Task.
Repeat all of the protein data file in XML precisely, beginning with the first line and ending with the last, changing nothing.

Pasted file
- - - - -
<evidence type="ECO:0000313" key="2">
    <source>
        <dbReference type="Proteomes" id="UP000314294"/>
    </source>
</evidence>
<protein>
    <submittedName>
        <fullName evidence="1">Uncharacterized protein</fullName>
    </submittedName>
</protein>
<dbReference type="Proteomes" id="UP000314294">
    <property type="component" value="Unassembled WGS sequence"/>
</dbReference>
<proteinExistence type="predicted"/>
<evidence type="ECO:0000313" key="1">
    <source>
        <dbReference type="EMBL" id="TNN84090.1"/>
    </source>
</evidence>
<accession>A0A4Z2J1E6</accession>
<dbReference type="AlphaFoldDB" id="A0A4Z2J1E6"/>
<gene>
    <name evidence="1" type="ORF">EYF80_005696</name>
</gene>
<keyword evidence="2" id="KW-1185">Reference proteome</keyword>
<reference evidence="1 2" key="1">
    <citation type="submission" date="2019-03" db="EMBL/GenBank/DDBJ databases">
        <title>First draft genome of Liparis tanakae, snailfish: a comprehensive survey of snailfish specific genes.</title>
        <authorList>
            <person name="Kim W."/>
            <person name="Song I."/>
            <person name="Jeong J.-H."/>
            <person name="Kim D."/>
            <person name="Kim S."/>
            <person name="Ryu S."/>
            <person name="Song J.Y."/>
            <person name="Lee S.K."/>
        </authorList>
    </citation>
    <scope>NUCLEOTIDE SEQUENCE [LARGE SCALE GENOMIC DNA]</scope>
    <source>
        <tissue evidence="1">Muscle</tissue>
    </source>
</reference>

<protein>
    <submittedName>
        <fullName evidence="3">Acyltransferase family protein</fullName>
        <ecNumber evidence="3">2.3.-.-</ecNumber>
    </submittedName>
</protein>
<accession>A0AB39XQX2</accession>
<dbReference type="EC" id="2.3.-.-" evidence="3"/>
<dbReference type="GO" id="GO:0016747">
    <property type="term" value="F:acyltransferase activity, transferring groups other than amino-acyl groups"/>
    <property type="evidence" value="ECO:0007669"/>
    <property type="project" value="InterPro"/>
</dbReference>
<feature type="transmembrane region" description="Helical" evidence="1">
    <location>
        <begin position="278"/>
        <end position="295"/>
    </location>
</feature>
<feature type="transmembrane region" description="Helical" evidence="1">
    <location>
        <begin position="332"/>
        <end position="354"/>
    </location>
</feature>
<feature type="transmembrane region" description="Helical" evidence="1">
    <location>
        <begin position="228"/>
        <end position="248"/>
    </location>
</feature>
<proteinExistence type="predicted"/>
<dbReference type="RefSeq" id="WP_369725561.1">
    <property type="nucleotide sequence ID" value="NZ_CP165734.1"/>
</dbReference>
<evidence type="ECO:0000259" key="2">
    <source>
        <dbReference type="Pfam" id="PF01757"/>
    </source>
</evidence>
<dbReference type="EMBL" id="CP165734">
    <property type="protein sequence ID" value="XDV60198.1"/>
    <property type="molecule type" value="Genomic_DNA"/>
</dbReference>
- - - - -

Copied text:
<evidence type="ECO:0000313" key="2">
    <source>
        <dbReference type="Proteomes" id="UP000314294"/>
    </source>
</evidence>
<protein>
    <submittedName>
        <fullName evidence="1">Uncharacterized protein</fullName>
    </submittedName>
</protein>
<dbReference type="Proteomes" id="UP000314294">
    <property type="component" value="Unassembled WGS sequence"/>
</dbReference>
<proteinExistence type="predicted"/>
<evidence type="ECO:0000313" key="1">
    <source>
        <dbReference type="EMBL" id="TNN84090.1"/>
    </source>
</evidence>
<accession>A0A4Z2J1E6</accession>
<dbReference type="AlphaFoldDB" id="A0A4Z2J1E6"/>
<gene>
    <name evidence="1" type="ORF">EYF80_005696</name>
</gene>
<keyword evidence="2" id="KW-1185">Reference proteome</keyword>
<reference evidence="1 2" key="1">
    <citation type="submission" date="2019-03" db="EMBL/GenBank/DDBJ databases">
        <title>First draft genome of Liparis tanakae, snailfish: a comprehensive survey of snailfish specific genes.</title>
        <authorList>
            <person name="Kim W."/>
            <person name="Song I."/>
            <person name="Jeong J.-H."/>
            <person name="Kim D."/>
            <person name="Kim S."/>
            <person name="Ryu S."/>
            <person name="Song J.Y."/>
            <person name="Lee S.K."/>
        </authorList>
    </citation>
    <scope>NUCLEOTIDE SEQUENCE [LARGE SCALE GENOMIC DNA]</scope>
    <source>
        <tissue evidence="1">Muscle</tissue>
    </source>
</reference>

<protein>
    <submittedName>
        <fullName evidence="3">Acyltransferase family protein</fullName>
        <ecNumber evidence="3">2.3.-.-</ecNumber>
    </submittedName>
</protein>
<accession>A0AB39XQX2</accession>
<dbReference type="EC" id="2.3.-.-" evidence="3"/>
<dbReference type="GO" id="GO:0016747">
    <property type="term" value="F:acyltransferase activity, transferring groups other than amino-acyl groups"/>
    <property type="evidence" value="ECO:0007669"/>
    <property type="project" value="InterPro"/>
</dbReference>
<feature type="transmembrane region" description="Helical" evidence="1">
    <location>
        <begin position="278"/>
        <end position="295"/>
    </location>
</feature>
<feature type="transmembrane region" description="Helical" evidence="1">
    <location>
        <begin position="332"/>
        <end position="354"/>
    </location>
</feature>
<feature type="transmembrane region" description="Helical" evidence="1">
    <location>
        <begin position="228"/>
        <end position="248"/>
    </location>
</feature>
<proteinExistence type="predicted"/>
<dbReference type="RefSeq" id="WP_369725561.1">
    <property type="nucleotide sequence ID" value="NZ_CP165734.1"/>
</dbReference>
<evidence type="ECO:0000259" key="2">
    <source>
        <dbReference type="Pfam" id="PF01757"/>
    </source>
</evidence>
<dbReference type="EMBL" id="CP165734">
    <property type="protein sequence ID" value="XDV60198.1"/>
    <property type="molecule type" value="Genomic_DNA"/>
</dbReference>